This easy red curry paste is a foundation recipe for cooking better Thai food. Authentic, simple and cheap to make, once you have it on hand, it becomes a very simple process to make gourmet Thai recipes with very little effort on your part.
All you need is a mortar and pestle to pound up the ingredients and you are all set. Once prepared, you can freeze the paste in an ice cube tray and then you have this wonderful paste at your beck and call.
Today we kick off Thai curry week and what better way than this easy red curry paste? Tomorrow we will use this classic paste in a fantastic, Thai appetizer that goes way beyond spring rolls. On Thursday and Friday, we will conclude the week with Thailand’s most famous curry.
We also discuss the benefits of preparing your own basic pastes rather than buying something pre-prepared from a supermarket. It’s something we are very passionate about in our quest to eliminate food dyes, preservatives with strange names and other odd ingredients from our diet. Read on to find out more.
Home Made Foundation Items
One of life’s greatest pleasures for me is eliminating the purchase of pre-prepared food items from the supermarket and making my own instead. Coupled with a veggie garden you can be more in control of your diet. I admit I love cooking my own things and I find it a relaxing exercise.
I’m talking about sauces, pickles, bottled fruits and vegetables, sauerkraut, stocks and easy red curry pastes like this one. Once you have these basic items on hand you can easily make a quick meal that is generally tastier and much healthier than using store bought. Plus, you have the pleasure of knowing that you made it.
There are some very good, high quality, pre-prepared store-bought items out there but they are almost always expensive as they have used real ingredients. If the item is cheap and/or has a long shelf-life, then it is almost certainly containing ingredients I would be steering away from.
How so? I encourage you to read the labels properly on the back of pre-prepared items from the supermarkets. They are often high in salt or sugar, or contain mysterious sounding names. These are usually preservatives or, even worse, food dyes. The bottom line is if you don’t recognize a name or it contains ingredients with numbers then it is almost certainly not good for you.
World-wide labeling laws are a bit of a joke although some jurisdictions are better at it than others. Those laws are for the benefit of the big companies not for your health, dear reader.
Here is a great article about food production in the US. It has relevance for all countries and I encourage you to read it.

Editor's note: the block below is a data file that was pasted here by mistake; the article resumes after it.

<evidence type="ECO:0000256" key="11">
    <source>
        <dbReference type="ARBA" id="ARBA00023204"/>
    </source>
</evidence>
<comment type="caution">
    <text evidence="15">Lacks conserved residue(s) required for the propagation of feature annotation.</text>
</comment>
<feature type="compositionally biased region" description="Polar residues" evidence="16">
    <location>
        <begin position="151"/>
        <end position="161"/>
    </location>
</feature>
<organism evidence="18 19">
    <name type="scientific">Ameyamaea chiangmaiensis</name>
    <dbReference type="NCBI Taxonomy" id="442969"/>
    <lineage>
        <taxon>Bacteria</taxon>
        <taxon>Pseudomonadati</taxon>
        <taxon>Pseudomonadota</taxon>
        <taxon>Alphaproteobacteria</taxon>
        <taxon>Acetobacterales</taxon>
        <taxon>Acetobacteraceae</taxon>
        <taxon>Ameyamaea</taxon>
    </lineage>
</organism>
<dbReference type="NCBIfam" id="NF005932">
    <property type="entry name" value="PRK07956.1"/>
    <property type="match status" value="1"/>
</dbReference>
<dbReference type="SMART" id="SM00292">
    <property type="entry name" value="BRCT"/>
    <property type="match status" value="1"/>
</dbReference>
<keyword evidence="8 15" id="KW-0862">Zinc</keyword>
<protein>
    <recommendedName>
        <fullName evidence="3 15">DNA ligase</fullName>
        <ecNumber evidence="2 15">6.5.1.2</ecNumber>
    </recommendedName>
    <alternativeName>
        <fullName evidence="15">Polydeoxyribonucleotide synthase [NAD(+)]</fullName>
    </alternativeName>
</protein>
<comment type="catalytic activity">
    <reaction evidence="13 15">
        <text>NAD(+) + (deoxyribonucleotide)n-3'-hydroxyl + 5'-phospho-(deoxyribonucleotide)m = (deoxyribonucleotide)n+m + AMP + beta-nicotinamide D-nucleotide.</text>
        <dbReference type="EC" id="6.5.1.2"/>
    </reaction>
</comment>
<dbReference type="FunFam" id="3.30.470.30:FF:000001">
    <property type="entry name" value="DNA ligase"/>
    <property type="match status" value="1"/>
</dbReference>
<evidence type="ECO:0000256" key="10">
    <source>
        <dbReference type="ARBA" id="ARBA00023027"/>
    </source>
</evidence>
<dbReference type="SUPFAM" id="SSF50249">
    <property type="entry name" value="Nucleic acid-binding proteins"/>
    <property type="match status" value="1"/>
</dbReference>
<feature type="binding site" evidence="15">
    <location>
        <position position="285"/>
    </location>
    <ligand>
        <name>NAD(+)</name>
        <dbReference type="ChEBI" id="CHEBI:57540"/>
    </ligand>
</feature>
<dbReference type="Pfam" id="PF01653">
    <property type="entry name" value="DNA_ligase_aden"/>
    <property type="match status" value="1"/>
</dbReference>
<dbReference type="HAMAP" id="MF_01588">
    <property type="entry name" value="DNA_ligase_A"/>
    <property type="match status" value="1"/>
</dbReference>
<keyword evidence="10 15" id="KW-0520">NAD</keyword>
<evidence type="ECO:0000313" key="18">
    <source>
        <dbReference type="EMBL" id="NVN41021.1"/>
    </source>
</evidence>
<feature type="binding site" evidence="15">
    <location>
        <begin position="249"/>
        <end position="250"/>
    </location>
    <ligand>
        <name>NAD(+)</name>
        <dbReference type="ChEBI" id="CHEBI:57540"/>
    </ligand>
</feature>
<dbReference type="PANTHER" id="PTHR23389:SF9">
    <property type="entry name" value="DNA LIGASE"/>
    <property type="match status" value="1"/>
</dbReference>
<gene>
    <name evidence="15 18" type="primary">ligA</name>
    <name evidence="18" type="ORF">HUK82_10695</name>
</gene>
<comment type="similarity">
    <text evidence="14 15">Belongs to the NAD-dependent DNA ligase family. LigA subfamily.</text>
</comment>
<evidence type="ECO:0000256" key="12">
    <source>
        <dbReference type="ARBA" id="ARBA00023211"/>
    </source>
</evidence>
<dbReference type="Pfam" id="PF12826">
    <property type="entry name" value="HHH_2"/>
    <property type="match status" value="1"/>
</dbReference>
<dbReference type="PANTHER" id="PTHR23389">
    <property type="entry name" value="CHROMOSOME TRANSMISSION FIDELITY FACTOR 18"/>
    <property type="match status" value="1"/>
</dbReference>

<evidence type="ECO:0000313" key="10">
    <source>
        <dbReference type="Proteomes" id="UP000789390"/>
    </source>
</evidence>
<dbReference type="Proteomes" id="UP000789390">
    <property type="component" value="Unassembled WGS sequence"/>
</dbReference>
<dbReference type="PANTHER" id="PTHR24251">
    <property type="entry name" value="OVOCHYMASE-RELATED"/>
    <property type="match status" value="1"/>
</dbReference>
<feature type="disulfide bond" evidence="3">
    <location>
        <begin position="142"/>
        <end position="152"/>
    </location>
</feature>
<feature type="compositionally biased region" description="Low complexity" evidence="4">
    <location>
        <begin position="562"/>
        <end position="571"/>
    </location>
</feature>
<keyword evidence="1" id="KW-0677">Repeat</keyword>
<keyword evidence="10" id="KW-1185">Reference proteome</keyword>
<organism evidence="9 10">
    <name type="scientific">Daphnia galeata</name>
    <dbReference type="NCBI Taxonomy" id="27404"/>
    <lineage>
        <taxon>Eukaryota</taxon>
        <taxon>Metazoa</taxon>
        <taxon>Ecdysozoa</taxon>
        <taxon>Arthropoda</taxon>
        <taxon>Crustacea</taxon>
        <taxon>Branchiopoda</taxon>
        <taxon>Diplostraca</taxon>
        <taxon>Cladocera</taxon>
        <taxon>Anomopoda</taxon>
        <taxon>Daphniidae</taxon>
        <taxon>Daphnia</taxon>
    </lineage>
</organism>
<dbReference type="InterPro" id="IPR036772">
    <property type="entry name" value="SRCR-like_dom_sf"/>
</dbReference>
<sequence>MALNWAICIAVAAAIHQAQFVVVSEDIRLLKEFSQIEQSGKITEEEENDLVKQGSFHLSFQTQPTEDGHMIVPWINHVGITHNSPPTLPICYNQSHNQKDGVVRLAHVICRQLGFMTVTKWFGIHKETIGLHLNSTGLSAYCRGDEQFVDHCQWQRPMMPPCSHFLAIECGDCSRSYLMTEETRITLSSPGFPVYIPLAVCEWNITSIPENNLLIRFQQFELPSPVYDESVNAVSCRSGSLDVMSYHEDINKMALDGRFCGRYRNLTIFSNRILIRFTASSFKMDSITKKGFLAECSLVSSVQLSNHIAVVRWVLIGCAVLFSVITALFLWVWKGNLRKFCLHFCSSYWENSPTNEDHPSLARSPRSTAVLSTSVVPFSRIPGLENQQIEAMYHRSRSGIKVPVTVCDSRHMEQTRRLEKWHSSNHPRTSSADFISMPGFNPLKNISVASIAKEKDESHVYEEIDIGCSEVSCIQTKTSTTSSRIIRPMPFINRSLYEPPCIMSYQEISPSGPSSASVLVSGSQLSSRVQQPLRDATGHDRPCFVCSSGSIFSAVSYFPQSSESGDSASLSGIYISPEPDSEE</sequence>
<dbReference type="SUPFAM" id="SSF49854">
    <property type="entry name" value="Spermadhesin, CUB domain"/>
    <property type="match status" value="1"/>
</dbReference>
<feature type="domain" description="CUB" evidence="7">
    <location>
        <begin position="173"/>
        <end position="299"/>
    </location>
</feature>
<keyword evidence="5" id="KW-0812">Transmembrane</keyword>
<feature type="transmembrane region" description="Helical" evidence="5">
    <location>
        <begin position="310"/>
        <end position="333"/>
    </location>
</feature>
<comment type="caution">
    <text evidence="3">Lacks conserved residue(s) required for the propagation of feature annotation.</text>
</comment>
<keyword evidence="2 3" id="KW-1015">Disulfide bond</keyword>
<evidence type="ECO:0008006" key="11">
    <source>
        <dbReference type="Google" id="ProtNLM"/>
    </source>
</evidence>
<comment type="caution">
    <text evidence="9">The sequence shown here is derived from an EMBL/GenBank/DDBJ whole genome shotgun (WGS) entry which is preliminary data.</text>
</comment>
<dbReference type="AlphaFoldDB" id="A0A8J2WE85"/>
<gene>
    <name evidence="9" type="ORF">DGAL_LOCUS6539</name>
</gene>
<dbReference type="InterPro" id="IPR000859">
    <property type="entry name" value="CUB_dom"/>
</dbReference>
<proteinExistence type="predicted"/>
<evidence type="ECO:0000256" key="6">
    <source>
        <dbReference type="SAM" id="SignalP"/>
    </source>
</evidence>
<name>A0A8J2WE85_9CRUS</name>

Often lack of time is quoted as being the main reason people buy pre-prepared goods. I think that is a furphy sometimes. Take this recipe for easy red curry paste. It’s 20 minutes of work for having a couple of months supply of high quality, red curry paste in your freezer. Or maybe an afternoon’s work for making 6 month’s supply of bottled tomatoes. Involve your family and kids and make a game of it. You never know they might enjoy it and it could be the start of great, new hobby for them! It’s also good for your family’s health.
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Easy Red Curry Paste
And so to our recipe for one of Thailand’s classic curry pastes. Red curry paste is milder than its more famous cousin, green curry paste. The heat rule for chilies is as follows:
- Long red chilies (mildest)
- Short red chilies (warmer)
- Long green chilies (warmer again)
- Short green chilies (hottest)
So today we are using dried, long, red chilies, with the seeds removed, so it is quite a mild chili paste. If you don’t have a mortar and pestle, you can use an electric food processor. If you have both use the mortar and pestle, you will achieve a better result.
Tomorrow we will publish possibly Thailand’s most renowned appetizer. authentic Thai fish cakes. A great recipe where you can use your easy red curry paste to great effect.
Become a subscriber to Compass and Fork and you can download the Asian Cooking Essentials guide. In it we have cataloged many of the Asian ingredients with a description of the item and a color picture to help you identify it. It covers Vietnamese and Thai ingredients. And you can find both Thai and Vietnamese recipes on the Compass & Fork website.
Some More South East Asian Dishes to Warm You Up
Looking for some more warm, South East Asian foods? If so, you might also enjoy these: